The present longitudinal study examined the relationship between patterns of cigarette smoking and alcohol use during adolescence and illicit drug abuse (DA) and prescription drug abuse (PDA) in early adulthood. The sample consisted of 984 predominantly minority young adults (57% women) who completed (a) six annual surveys as adolescents attending New York City public schools (grades 7 through 12) and (b) a follow-up telephone interview as young adults (mean age = 23). Findings from a series of latent growth models indicated that growth in cigarette smoking and alcohol use during adolescence each independently predicted DA in adulthood. Baseline levels of alcohol use in 7th grade also predicted DA in adulthood. Growth in alcohol consumption during adolescence predicted PDA in young adulthood. Results indicate that an escalation during adolescence in the use of substances that are legal for adults (cigarettes and alcohol) contributes to greater DA and PDA in young adulthood. One implication of these findings is that interventions that can prevent cigarette smoking and alcohol use during adolescence may also reduce DA and PDA in young adults.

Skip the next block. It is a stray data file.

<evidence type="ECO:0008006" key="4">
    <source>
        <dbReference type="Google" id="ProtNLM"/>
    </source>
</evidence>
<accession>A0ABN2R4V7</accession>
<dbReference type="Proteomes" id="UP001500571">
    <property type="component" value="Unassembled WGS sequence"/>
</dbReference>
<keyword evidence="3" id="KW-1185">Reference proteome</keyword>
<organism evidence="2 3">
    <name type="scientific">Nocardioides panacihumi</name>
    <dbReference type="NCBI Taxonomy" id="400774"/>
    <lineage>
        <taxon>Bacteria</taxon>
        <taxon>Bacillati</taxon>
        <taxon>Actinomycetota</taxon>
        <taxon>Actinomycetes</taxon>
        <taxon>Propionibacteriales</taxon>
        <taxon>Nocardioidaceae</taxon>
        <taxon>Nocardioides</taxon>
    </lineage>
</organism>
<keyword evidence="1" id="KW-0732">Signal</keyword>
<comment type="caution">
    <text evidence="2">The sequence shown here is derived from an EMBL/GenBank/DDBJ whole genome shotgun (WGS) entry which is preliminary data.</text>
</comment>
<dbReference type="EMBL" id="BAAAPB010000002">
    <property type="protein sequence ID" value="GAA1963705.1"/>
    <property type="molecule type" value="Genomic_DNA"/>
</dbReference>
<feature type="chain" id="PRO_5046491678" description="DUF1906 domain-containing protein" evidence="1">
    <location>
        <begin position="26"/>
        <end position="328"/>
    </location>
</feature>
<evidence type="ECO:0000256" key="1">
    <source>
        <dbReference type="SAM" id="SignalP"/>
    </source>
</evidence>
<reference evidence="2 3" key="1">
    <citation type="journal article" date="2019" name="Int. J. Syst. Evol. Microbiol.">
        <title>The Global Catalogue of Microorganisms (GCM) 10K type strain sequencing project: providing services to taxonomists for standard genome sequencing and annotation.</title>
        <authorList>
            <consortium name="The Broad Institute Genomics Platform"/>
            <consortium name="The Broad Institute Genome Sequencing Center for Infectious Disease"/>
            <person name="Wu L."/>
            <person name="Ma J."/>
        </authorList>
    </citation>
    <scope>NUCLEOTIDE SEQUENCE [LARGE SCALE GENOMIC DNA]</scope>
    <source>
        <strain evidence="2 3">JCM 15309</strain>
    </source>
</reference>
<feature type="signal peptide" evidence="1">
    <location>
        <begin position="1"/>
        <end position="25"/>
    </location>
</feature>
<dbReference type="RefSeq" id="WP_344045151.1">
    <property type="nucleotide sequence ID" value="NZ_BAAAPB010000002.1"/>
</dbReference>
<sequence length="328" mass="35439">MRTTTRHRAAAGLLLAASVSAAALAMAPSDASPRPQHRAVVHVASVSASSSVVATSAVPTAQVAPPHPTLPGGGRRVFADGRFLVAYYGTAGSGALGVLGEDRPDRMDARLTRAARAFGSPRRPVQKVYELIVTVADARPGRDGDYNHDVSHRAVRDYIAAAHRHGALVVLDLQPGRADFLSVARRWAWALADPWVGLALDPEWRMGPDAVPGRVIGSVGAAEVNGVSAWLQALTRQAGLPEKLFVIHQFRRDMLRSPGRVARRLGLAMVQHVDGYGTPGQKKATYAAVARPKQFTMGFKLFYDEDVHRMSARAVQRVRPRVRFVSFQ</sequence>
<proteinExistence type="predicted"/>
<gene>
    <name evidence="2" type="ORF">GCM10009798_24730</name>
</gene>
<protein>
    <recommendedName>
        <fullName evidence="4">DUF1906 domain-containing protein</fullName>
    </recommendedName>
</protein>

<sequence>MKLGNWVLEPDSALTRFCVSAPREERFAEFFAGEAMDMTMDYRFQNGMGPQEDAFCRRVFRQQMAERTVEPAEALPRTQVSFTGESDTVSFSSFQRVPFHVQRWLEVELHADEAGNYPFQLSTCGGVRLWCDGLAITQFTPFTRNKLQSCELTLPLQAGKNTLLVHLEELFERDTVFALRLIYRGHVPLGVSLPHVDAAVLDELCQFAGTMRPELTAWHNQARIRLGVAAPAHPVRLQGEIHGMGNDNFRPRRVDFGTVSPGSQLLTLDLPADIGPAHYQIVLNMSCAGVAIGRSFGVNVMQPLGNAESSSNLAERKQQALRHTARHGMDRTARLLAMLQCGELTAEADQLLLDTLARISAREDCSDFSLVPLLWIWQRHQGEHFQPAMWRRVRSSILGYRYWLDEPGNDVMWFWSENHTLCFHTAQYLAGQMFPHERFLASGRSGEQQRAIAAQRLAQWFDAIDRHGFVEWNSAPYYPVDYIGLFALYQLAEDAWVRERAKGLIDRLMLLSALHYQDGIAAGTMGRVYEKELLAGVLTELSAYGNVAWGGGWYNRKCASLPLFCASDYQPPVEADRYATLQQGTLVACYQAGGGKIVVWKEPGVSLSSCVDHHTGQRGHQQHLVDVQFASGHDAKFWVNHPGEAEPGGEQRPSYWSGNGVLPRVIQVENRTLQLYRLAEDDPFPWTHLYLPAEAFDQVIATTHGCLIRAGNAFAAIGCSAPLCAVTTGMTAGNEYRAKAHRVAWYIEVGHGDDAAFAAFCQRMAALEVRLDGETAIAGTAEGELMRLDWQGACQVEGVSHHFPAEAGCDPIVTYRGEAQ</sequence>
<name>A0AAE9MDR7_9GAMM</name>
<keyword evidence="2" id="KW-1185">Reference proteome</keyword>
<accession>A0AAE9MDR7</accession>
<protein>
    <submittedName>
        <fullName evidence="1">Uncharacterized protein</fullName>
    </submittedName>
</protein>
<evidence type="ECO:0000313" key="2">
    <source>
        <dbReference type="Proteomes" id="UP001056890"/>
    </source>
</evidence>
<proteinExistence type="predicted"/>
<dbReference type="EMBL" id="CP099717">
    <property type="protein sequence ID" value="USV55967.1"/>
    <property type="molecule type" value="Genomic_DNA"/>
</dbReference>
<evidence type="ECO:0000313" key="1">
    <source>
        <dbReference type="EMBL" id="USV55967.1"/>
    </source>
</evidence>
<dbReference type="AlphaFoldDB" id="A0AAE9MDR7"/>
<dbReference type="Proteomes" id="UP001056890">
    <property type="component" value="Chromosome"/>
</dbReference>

|Number of pages||15|
|Journal||Journal of Prevention and Intervention in the Community|
|State||Published - 3 Jul 2019|
- prescription drug abuse
- young adults